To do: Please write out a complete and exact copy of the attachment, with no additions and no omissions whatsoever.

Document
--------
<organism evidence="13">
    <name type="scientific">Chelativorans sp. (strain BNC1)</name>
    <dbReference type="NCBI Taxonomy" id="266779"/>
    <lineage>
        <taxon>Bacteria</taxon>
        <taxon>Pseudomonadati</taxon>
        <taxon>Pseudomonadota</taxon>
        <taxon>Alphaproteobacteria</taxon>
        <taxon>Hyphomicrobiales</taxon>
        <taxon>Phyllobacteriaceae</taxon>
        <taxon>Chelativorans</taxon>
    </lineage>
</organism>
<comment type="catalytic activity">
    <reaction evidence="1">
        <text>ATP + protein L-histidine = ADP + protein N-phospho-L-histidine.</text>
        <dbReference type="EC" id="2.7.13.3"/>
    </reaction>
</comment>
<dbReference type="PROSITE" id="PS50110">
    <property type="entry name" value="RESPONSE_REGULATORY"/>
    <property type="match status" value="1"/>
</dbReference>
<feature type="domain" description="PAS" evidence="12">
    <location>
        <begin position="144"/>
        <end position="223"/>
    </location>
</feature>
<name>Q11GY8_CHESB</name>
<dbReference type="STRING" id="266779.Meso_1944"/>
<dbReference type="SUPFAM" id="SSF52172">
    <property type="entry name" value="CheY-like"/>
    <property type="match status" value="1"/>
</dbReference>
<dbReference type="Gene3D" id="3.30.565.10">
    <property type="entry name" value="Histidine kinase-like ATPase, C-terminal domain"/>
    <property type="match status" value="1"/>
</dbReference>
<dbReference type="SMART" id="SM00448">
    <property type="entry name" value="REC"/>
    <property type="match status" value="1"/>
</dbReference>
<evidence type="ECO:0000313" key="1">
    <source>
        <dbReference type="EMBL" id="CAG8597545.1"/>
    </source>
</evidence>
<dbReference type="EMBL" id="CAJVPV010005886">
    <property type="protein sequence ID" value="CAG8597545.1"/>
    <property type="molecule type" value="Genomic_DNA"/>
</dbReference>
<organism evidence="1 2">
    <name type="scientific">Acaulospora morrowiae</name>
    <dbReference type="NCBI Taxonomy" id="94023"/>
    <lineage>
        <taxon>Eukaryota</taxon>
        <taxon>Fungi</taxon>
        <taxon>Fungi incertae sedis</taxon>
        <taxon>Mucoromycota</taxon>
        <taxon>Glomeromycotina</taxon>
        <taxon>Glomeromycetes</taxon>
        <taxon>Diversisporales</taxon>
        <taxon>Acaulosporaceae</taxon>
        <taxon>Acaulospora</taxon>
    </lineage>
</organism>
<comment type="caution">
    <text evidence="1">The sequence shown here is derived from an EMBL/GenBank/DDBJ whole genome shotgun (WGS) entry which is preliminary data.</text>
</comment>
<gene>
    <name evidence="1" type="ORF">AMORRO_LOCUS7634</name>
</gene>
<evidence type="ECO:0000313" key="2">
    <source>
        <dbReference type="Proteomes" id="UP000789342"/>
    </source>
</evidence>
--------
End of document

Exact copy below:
<organism evidence="13">
    <name type="scientific">Chelativorans sp. (strain BNC1)</name>
    <dbReference type="NCBI Taxonomy" id="266779"/>
    <lineage>
        <taxon>Bacteria</taxon>
        <taxon>Pseudomonadati</taxon>
        <taxon>Pseudomonadota</taxon>
        <taxon>Alphaproteobacteria</taxon>
        <taxon>Hyphomicrobiales</taxon>
        <taxon>Phyllobacteriaceae</taxon>
        <taxon>Chelativorans</taxon>
    </lineage>
</organism>
<comment type="catalytic activity">
    <reaction evidence="1">
        <text>ATP + protein L-histidine = ADP + protein N-phospho-L-histidine.</text>
        <dbReference type="EC" id="2.7.13.3"/>
    </reaction>
</comment>
<dbReference type="PROSITE" id="PS50110">
    <property type="entry name" value="RESPONSE_REGULATORY"/>
    <property type="match status" value="1"/>
</dbReference>
<feature type="domain" description="PAS" evidence="12">
    <location>
        <begin position="144"/>
        <end position="223"/>
    </location>
</feature>
<name>Q11GY8_CHESB</name>
<dbReference type="STRING" id="266779.Meso_1944"/>
<dbReference type="SUPFAM" id="SSF52172">
    <property type="entry name" value="CheY-like"/>
    <property type="match status" value="1"/>
</dbReference>
<dbReference type="Gene3D" id="3.30.565.10">
    <property type="entry name" value="Histidine kinase-like ATPase, C-terminal domain"/>
    <property type="match status" value="1"/>
</dbReference>
<dbReference type="SMART" id="SM00448">
    <property type="entry name" value="REC"/>
    <property type="match status" value="1"/>
</dbReference>
<evidence type="ECO:0000313" key="1">
    <source>
        <dbReference type="EMBL" id="CAG8597545.1"/>
    </source>
</evidence>
<dbReference type="EMBL" id="CAJVPV010005886">
    <property type="protein sequence ID" value="CAG8597545.1"/>
    <property type="molecule type" value="Genomic_DNA"/>
</dbReference>
<organism evidence="1 2">
    <name type="scientific">Acaulospora morrowiae</name>
    <dbReference type="NCBI Taxonomy" id="94023"/>
    <lineage>
        <taxon>Eukaryota</taxon>
        <taxon>Fungi</taxon>
        <taxon>Fungi incertae sedis</taxon>
        <taxon>Mucoromycota</taxon>
        <taxon>Glomeromycotina</taxon>
        <taxon>Glomeromycetes</taxon>
        <taxon>Diversisporales</taxon>
        <taxon>Acaulosporaceae</taxon>
        <taxon>Acaulospora</taxon>
    </lineage>
</organism>
<comment type="caution">
    <text evidence="1">The sequence shown here is derived from an EMBL/GenBank/DDBJ whole genome shotgun (WGS) entry which is preliminary data.</text>
</comment>
<gene>
    <name evidence="1" type="ORF">AMORRO_LOCUS7634</name>
</gene>
<evidence type="ECO:0000313" key="2">
    <source>
        <dbReference type="Proteomes" id="UP000789342"/>
    </source>
</evidence>